For I fear this is going to be the same old story. Yes, we would like a democracy in Tunisia – but not too much democracy. Remember how we wanted Algeria to have a democracy back in the early Nineties?

Then when it looked like the Islamists might win the second round of voting, we supported its military-backed government in suspending elections and crushing the Islamists and initiating a civil war in which 150,000 died.

No, in the Arab world, we want law and order and stability. Even in Hosni Mubarak’s corrupt and corrupted Egypt, that’s what we want. And we will get it.

The truth, of course, is that the Arab world is so dysfunctional, sclerotic, corrupt, humiliated and ruthless – and remember that Mr Ben Ali was calling Tunisian protesters “terrorists” only last week – and so totally incapable of any social or political progress, that the chances of a series of working democracies emerging from the chaos of the Middle East stand at around zero per cent.

The job of the Arab potentates will be what it has always been – to “manage” their people, to control them, to keep the lid on, to love the West and to hate Iran.

Indeed, what was Hillary Clinton doing last week as Tunisia burned? She was telling the corrupted princes of the Gulf that their job was to support sanctions against Iran, to confront the Islamic republic, to prepare for another strike against a Muslim state after the two catastrophes the United States and the UK have already inflicted in the region.

The Muslim world – at least, that bit of it between India and the Mediterranean – is a more than sorry mess. Iraq has a sort-of-government that is now a satrap of Iran, Hamid Karzai is no more than the mayor of Kabul, Pakistan stands on the edge of endless disaster, Egypt has just emerged from another fake election.

And Lebanon… Well, poor old Lebanon hasn’t even got a government. Southern Sudan – if the elections are fair – might be a tiny candle, but don’t bet on it.

It’s the same old problem for us in the West. We mouth the word “democracy” and we are all for fair elections – providing the Arabs vote for whom we want them to vote for.

In Algeria 20 years ago, they didn’t. In “Palestine” they didn’t. And in Lebanon, because of the so-called Doha accord, they didn’t. So we sanction them, threaten them and warn them about Iran and expect them to keep their mouths shut when Israel steals more Palestinian land for its colonies on the West Bank.

There was a fearful irony that the police theft of an ex-student’s fruit produce – and his suicide in Tunis – should have started all this off, not least because Mr Ben Ali made a failed attempt to gather public support by visiting the dying youth in hospital.

For years, this wretched man had been talking about a “slow liberalising” of his country. But all dictators know they are in greatest danger when they start freeing their entrapped countrymen from their chains.

And the Arabs behaved accordingly. No sooner had Ben Ali flown off into exile than Arab newspapers which have been stroking his fur and polishing his shoes and receiving his money for so many years were vilifying the man. “Misrule”, “corruption”, “authoritarian reign”, “a total lack of human rights”, their journalists are saying now. Rarely have the words of the Lebanese poet Khalil Gibran sounded so painfully accurate: “Pity the nation that welcomes its new ruler with trumpetings, and farewells him with hootings, only to welcome another with trumpetings again.” Mohamed Ghannouchi, perhaps?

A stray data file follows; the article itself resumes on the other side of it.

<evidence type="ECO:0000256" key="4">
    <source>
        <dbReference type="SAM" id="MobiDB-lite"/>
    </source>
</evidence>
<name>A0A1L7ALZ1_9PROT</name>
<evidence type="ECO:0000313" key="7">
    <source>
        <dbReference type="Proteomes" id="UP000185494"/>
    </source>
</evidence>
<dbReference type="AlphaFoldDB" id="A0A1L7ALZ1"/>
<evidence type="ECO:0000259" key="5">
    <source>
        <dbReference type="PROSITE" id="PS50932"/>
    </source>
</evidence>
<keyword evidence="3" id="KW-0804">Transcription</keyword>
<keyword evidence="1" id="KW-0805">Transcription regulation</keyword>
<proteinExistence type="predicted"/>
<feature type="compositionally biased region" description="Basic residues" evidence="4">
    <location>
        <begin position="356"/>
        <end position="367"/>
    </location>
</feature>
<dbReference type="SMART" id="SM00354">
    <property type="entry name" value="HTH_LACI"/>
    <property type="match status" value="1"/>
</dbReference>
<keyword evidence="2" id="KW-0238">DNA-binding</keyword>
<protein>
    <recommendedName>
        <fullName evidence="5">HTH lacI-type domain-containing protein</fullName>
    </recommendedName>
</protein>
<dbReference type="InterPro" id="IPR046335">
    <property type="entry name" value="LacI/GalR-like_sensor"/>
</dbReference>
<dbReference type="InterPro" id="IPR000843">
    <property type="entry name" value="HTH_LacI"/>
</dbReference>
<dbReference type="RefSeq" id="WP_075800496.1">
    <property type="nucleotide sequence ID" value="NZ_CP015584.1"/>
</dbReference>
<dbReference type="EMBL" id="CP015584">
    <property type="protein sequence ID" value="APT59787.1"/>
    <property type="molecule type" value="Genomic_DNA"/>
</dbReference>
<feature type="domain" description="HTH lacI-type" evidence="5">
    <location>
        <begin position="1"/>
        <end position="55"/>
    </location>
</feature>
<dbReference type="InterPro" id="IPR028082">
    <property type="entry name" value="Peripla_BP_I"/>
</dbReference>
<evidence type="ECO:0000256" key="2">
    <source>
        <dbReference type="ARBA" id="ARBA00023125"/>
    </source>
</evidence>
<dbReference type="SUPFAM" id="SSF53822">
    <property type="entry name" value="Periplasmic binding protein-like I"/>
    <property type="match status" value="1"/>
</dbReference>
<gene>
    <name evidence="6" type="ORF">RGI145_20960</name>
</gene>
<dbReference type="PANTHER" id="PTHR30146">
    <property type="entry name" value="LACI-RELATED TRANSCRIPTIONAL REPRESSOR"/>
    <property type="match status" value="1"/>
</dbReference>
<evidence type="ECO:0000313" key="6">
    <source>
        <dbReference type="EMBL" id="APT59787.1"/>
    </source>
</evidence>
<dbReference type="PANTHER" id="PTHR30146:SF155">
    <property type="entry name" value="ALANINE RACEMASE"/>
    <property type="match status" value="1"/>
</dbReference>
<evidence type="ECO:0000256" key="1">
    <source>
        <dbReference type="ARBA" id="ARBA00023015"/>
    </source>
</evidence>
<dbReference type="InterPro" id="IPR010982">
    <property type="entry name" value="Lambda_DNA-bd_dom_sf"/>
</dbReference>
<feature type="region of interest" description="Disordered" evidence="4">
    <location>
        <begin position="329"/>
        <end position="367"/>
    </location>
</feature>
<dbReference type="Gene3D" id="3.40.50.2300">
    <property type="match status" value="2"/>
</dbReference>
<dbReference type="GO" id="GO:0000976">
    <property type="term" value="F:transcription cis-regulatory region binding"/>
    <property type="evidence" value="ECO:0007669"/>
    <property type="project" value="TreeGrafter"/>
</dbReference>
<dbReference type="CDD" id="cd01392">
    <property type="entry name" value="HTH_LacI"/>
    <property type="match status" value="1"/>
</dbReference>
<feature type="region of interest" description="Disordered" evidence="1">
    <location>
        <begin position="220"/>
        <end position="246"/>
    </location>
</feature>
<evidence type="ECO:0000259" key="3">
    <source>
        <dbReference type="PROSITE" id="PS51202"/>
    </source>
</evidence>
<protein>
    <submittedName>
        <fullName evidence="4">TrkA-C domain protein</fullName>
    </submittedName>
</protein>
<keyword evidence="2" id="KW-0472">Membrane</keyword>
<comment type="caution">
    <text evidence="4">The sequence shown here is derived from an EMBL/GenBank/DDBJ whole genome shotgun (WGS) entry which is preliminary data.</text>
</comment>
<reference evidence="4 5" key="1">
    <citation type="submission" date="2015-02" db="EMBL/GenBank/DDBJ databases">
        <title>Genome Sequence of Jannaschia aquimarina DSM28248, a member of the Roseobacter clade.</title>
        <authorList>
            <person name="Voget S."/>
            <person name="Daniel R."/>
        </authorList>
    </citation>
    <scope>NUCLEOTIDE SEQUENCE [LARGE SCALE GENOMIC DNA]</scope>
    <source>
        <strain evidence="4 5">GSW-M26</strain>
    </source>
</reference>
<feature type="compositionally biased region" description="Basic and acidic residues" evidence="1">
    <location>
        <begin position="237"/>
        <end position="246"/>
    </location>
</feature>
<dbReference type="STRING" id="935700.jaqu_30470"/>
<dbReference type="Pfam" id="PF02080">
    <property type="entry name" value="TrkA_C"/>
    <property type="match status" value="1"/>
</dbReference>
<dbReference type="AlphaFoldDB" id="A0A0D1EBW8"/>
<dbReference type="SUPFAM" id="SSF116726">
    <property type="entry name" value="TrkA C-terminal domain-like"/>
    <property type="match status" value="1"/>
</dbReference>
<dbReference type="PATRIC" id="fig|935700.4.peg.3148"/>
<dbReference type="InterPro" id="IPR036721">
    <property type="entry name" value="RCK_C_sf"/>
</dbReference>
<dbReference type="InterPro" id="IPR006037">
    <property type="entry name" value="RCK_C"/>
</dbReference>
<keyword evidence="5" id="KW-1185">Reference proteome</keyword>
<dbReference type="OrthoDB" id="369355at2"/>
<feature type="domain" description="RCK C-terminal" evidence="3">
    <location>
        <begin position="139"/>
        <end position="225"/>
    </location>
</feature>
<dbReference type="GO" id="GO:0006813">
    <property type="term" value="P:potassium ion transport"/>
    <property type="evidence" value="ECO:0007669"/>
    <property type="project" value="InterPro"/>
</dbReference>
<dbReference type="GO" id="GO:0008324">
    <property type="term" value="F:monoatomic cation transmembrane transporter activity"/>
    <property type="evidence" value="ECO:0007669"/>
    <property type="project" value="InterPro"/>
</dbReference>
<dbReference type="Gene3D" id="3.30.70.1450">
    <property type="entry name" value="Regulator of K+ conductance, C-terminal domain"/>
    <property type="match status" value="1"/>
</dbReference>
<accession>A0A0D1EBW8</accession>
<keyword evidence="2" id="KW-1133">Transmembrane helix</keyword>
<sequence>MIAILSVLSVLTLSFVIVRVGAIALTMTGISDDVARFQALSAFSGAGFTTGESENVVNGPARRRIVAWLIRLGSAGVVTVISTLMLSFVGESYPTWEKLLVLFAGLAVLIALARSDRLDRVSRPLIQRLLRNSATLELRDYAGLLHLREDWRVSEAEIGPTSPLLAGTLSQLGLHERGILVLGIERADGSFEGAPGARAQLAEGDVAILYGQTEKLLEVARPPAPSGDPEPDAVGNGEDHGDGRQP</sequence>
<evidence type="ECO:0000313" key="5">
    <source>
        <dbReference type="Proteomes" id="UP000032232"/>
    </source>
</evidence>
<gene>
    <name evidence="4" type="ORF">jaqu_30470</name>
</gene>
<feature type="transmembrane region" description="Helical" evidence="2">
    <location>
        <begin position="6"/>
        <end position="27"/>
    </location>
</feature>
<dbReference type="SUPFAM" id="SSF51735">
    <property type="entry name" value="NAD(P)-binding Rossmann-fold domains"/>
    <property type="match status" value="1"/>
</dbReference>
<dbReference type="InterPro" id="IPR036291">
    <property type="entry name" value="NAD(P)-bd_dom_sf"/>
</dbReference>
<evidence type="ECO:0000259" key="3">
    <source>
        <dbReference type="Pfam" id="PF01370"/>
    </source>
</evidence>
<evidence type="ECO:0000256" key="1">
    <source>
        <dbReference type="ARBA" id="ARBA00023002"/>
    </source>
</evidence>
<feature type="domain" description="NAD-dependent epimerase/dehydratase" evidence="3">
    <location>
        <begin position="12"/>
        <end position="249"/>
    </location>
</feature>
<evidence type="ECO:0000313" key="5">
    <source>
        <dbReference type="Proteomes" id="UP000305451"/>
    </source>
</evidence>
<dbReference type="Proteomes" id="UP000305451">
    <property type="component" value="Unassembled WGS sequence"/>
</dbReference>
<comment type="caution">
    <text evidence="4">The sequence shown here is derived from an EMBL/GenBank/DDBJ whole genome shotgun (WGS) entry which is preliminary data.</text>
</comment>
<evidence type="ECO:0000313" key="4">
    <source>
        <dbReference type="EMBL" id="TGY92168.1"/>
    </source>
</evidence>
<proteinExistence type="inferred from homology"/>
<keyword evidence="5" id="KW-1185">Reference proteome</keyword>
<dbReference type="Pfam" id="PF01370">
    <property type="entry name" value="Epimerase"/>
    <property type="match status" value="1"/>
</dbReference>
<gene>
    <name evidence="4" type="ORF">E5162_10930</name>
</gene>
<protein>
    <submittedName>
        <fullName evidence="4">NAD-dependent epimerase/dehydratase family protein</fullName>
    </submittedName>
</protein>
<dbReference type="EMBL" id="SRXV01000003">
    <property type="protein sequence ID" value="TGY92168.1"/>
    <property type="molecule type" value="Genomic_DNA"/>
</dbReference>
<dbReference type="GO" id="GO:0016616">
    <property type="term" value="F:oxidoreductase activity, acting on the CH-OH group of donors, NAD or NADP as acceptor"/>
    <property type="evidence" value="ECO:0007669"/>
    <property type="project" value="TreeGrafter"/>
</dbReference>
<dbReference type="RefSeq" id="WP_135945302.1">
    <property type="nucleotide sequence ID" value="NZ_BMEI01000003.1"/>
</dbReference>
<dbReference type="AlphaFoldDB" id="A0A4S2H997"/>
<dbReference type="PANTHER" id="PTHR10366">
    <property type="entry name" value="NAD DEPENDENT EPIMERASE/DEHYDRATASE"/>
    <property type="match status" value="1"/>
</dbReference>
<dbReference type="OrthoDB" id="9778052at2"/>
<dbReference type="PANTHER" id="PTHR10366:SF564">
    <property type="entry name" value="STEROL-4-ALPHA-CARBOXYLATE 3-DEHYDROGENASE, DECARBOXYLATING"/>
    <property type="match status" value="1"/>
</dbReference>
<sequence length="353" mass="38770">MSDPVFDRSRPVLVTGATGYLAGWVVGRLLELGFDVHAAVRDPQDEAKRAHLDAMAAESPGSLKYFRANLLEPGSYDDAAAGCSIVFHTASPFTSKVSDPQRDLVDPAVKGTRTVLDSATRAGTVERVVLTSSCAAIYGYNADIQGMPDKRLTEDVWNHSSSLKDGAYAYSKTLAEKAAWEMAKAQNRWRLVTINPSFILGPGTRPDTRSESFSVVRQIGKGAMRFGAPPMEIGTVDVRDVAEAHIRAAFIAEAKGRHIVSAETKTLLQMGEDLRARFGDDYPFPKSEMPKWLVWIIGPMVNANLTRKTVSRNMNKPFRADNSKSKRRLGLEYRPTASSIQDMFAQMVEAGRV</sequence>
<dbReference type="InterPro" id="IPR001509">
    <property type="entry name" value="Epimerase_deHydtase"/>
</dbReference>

Of course, everyone is lowering their prices now – or promising to. Cooking oil and bread are the staple of the masses. So prices will come down in Tunisia and Algeria and Egypt. But why should they be so high in the first place?

Algeria should be as rich as Saudi Arabia – it has the oil and gas – but it has one of the worst unemployment rates in the Middle East, no social security, no pensions, nothing for its people because its generals have salted their country’s wealth away in Switzerland.

And police brutality. The torture chambers will keep going. We will maintain our good relations with the dictators. We will continue to arm their armies and tell them to seek peace with Israel.

And they will do what we want. Ben Ali has fled. The search is now on for a more pliable dictator in Tunisia – a “benevolent strongman” as the news agencies like to call these ghastly men.

And the shooting will go on – as it did yesterday in Tunisia – until “stability” has been restored.

No, on balance, I don’t think the age of the Arab dictators is over. We will see to that.

 

Robert Fisk

The Independent

Because you won’t see this in MSM


An Egyptian church was attacked at the start of the new year and scores of people were killed.  That incident was highlighted prominently by worldwide mainstream media and it brought out the usual Islamophobes, including the president of France, who lamented the supposed ‘ethnic cleansing’ of Christians from the Middle East.  The irony of such remarks coming from a president of France who wants to condemn to failure the appearance of  Islam in France is blatantly hypocritical to say the least.  But what you haven’t seen or perhaps heard much of is the response of Egyptians to this attack and in light of the Islamophobic drenched atmosphere it might surprise you.

Egypt’s majority Muslim population stuck to its word Thursday night. What had been a promise of solidarity to the weary Coptic community, was honoured, when thousands of Muslims showed up at Coptic Christmas eve mass services in churches around the country and at candle light vigils held outside.From the well-known to the unknown, Muslims had offered their bodies as “human shields” for last night’s mass, making a pledge to collectively fight the threat of Islamic militants and towards an Egypt free from sectarian strife.

In the days following the brutal attack on Saints Church in Alexandria, which left 21 dead on New Year’ eve, solidarity between Muslims and Copts has seen an unprecedented peak. Millions of Egyptians changed their Facebook profile pictures to the image of a cross within a crescent – the symbol of an “Egypt for All”. Around the city, banners went up calling for unity, and depicting mosques and churches, crosses and crescents, together as one.

 

The blogsphere picked up on this show of solidarity but main stream media chose to ignore it, although they covered the deaths of Egypt’s Christians rather extensively.  Perhaps that’s why Sarkozy reacted so impetuously to the tragedy; he should read more than his government controlled press.  It should be noted that the terrorist attack on Egypt’s Christians was roundly condemned by most major Muslim organizations and leaders.